What a mighty thing a preposition can be. Consider the ''for'' in the title ''National Organization for Women.'' It connotes a heart as big as all outdoors. NOW is ''for'' women, all of them, unlike the people who are ''against'' women. According to NOW, the ranks of those against include Supreme Court nominee Anthony Kennedy, who NOW says is a ''sexist.''
His scarlet sins include membership, until recently, in a males-only club. His resignation from that club is a bow to the zeitgeist. That geist would be improved if everyone would read Roger Starr's ''Men's Clubs, Women's Rights'' in The Public Interest magazine. Starr argues that the drive to outlaw such clubs can destroy a valuable form of privacy.
Not long ago, men's clubs were gently ridiculed as collections of overstuffed old men in overstuffed old chairs. Now they are seen as sinister instruments of male supremacy. The battle has been joined ferociously in Manhattan, where government is unsleeping on behalf of the underprivileged. Starr's special interest is the Century, one of three private men's clubs under attack. His concern is that the term ''private'' is becoming problematic.
When the Supreme Court upheld California's law forbidding the Junior Chamber of Commerce from excluding women, it argued that the organization is explicitly vocational, not social, and makes no effort to select members with care and discrimination. Therefore, government supervision of membership practices is justifiable.
Feminists say that clubs like the Century are crucial to the contacts and deals by which business people prosper. But, says Starr, members actually belong ''because the clubs lack significance,'' meaning narrow utilitarian purposes. Members join for congenial conversation. The reasons for the male-only rule are not enumerated. But Starr says:
''The rule probably reflects the fear that informal conversation between people who do not know each other well changes when both sexes are present. When they are, the right of disparagement is impaired by traditional rules of courtesy. Such rules defy revolution, even the sexual revolution. It remains awkward for a member of one sex to disparage a member of the opposite sex whom he does not know well in the presence of strangers. Why is the disparagement important? Because, if brevity is the soul of wit, disparagement is its driving spirit.''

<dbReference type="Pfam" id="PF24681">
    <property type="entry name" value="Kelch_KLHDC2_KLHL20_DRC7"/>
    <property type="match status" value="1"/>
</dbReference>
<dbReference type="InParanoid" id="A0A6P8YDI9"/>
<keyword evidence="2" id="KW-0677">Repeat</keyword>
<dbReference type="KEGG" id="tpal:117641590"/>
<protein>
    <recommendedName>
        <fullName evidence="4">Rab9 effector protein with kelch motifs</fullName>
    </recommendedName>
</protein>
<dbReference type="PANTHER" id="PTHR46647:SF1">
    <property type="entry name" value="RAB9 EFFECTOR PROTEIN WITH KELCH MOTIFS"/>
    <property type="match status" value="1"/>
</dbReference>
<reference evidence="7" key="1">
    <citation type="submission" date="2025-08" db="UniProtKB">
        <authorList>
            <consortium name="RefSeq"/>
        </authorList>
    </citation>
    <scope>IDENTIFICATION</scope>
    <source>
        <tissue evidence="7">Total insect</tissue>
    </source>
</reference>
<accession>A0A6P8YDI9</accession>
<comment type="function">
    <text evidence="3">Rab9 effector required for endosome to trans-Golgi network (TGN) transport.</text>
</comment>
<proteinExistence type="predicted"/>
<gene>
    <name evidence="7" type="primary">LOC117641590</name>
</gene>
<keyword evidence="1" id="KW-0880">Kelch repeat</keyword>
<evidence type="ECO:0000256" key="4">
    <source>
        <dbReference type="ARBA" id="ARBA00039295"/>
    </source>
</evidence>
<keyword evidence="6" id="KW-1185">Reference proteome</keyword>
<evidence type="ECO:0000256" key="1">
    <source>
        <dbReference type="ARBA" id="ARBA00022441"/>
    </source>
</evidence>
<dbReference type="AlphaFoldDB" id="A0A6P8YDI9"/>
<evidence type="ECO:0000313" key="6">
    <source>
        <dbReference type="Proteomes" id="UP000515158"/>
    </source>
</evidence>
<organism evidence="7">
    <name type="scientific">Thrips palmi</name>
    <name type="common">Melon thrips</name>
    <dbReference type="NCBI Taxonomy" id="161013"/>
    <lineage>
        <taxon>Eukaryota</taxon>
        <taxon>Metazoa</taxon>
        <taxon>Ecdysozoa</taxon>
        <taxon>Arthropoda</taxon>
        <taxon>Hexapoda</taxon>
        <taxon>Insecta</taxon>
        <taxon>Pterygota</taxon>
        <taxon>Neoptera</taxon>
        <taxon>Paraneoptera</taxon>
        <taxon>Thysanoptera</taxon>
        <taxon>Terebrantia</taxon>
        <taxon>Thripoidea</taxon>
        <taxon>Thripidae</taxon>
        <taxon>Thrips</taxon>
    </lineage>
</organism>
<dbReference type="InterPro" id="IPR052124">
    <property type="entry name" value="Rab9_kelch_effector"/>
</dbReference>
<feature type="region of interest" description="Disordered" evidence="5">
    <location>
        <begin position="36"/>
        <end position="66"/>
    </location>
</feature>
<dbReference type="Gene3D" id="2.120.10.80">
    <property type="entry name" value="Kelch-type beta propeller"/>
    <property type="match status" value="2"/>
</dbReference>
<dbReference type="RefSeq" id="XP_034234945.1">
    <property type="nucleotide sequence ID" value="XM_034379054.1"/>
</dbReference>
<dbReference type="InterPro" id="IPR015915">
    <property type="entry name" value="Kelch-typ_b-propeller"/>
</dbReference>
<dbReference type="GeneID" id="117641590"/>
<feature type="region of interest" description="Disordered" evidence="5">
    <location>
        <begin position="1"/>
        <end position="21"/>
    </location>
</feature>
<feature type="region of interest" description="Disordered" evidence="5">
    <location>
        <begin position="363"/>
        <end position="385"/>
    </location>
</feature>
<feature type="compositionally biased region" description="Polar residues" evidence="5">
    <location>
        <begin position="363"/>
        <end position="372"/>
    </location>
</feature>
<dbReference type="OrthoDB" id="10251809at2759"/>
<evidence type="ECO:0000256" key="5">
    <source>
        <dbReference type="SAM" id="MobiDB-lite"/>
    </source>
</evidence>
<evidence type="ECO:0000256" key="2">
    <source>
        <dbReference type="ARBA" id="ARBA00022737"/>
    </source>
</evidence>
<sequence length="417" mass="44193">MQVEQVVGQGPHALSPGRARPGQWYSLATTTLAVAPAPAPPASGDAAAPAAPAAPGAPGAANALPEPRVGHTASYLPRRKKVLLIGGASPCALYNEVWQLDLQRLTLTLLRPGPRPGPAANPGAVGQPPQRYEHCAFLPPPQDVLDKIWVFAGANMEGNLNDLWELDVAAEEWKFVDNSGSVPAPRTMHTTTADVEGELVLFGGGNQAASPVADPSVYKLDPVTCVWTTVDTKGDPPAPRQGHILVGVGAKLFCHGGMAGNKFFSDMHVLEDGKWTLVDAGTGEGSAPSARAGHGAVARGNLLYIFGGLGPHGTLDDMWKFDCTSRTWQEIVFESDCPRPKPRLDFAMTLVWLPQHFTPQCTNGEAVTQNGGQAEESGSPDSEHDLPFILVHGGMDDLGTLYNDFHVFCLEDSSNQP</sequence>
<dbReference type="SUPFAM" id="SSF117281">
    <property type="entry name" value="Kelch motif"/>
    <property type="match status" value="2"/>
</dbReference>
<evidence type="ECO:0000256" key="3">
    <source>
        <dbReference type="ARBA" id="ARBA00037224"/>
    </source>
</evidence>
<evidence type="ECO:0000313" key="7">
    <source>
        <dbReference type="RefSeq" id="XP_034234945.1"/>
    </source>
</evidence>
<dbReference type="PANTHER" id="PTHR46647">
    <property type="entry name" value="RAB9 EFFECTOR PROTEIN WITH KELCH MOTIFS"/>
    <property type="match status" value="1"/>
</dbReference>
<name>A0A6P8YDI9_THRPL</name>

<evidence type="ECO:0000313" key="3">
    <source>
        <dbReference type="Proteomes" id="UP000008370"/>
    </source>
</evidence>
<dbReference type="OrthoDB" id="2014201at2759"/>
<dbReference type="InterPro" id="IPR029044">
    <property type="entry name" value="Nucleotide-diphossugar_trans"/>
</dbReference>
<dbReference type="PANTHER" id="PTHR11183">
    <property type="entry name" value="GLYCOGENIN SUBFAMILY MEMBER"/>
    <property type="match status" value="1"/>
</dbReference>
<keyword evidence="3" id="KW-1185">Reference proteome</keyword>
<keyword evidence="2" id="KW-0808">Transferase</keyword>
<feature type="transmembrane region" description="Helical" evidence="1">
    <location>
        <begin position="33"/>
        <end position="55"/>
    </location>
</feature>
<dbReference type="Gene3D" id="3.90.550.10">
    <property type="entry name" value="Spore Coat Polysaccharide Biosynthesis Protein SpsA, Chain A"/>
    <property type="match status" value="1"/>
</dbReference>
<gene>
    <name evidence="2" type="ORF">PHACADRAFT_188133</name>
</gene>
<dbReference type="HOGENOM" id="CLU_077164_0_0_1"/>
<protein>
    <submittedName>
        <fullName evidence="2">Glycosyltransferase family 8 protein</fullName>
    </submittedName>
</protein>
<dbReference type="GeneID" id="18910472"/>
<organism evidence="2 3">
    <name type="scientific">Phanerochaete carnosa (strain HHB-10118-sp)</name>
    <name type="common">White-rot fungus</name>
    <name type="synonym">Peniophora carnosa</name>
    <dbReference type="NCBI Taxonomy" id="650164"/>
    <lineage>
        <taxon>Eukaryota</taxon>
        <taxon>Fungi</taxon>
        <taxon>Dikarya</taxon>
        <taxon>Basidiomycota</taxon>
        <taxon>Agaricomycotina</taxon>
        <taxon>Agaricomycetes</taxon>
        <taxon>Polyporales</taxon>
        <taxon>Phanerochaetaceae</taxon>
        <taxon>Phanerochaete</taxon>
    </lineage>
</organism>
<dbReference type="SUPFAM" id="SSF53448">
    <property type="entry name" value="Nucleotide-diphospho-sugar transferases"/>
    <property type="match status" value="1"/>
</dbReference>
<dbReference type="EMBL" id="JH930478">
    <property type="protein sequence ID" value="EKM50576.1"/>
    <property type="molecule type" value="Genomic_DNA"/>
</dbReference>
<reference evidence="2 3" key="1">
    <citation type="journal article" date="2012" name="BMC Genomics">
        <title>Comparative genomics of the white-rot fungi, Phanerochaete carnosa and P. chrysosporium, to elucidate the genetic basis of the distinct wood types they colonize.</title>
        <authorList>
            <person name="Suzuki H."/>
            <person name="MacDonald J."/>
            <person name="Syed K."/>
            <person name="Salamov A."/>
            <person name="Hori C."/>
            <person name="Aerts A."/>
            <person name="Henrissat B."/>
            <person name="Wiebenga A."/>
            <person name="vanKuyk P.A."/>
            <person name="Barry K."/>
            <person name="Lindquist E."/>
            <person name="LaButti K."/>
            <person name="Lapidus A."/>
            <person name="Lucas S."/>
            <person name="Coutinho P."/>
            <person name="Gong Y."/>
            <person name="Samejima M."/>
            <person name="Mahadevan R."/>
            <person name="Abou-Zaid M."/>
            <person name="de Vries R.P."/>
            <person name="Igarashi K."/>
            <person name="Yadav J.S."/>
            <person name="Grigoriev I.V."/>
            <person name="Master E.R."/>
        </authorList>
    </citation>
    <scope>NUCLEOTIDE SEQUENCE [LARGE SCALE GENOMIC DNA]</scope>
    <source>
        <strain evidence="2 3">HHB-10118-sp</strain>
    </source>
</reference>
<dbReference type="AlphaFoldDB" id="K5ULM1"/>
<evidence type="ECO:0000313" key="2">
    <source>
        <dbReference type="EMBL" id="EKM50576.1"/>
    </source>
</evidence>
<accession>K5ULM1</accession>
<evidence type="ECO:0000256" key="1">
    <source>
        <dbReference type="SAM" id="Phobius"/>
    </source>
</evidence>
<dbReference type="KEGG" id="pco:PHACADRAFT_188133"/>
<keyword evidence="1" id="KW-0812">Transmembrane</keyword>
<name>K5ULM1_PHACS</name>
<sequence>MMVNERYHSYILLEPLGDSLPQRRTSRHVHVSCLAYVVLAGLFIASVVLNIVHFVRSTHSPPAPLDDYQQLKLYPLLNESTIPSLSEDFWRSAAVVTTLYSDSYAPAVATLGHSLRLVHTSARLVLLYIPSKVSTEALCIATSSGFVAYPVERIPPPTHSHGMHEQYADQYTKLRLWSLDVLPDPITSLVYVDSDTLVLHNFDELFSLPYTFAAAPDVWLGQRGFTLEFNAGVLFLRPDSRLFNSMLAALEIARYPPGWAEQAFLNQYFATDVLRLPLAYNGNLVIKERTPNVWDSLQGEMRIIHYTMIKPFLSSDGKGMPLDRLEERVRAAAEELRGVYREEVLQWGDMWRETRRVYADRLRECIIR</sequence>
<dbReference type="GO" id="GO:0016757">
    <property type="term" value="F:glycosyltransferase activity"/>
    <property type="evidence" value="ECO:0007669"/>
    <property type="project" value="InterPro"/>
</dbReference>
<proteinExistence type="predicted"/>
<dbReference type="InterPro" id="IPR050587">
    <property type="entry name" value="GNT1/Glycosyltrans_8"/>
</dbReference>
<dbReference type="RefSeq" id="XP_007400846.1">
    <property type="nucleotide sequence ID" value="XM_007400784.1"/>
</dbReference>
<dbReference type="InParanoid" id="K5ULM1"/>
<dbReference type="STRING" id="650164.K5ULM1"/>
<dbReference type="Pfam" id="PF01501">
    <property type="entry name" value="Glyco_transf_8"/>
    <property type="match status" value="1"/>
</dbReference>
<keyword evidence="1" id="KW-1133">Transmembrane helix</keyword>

Starr may be mistaken. The day probably can and should come when the requirements of courtesy will be considered compatible with the vigorous exercise of the right of disparagement, regardless of the sex of the disparager or disparagee. But surely Starr and kindred spirits have a right to be wrong about this. What is under way is a bullying attempt to break another sphere of private association to the saddle of the state.
The instrument of compulsion is a cynically drawn law using fallacious reasoning and false postulates of fact. New York's City Council has concocted a legal oxymoron to justify controlling the clubs. It says these highly selective clubs (which receive no tax break or other government aid) are ''public accommodations,'' so women must be admitted on the same basis as men.
But if women were, those admitted would generally be people established in satisfying careers and seeking congeniality. They would not be struggling young women on the prowl for business opportunities. However, the city's law so strongly emphasizes the alleged business-expediting function of the clubs, that the city will be compelled to charge discrimination if a club rejects the application of a woman who frankly says she seeks membership for a reason -- commercial advantage -- inimical to the club's character. Therefore, clubs will be compelled to admit the kind of women least suitable.
Starr, who once was a colleague of The New York Times' distinguished architecture critic, Ada Louise Huxtable, recalls his wonderment when he heard her lament that her career had been blighted because she could not join the Century. It was, Starr thought, a remarkably invisible blight on the dean of her profession, a member of the American Academy of Arts and Sciences, recipient of innumerable honorary degrees and invitations to lecture. Her lament is that access to the coveted status of victim is a new entitlement -- a privilege not to be denied the privileged.
If, in the end, all three targeted clubs are compelled to admit females and males in equal numbers, fewer than 100 women a year will be admitted. The other 4 million women in New York will marvel that so much has been made of this struggle by organizations and individuals eager to advertise themselves as ''for'' women, all of them.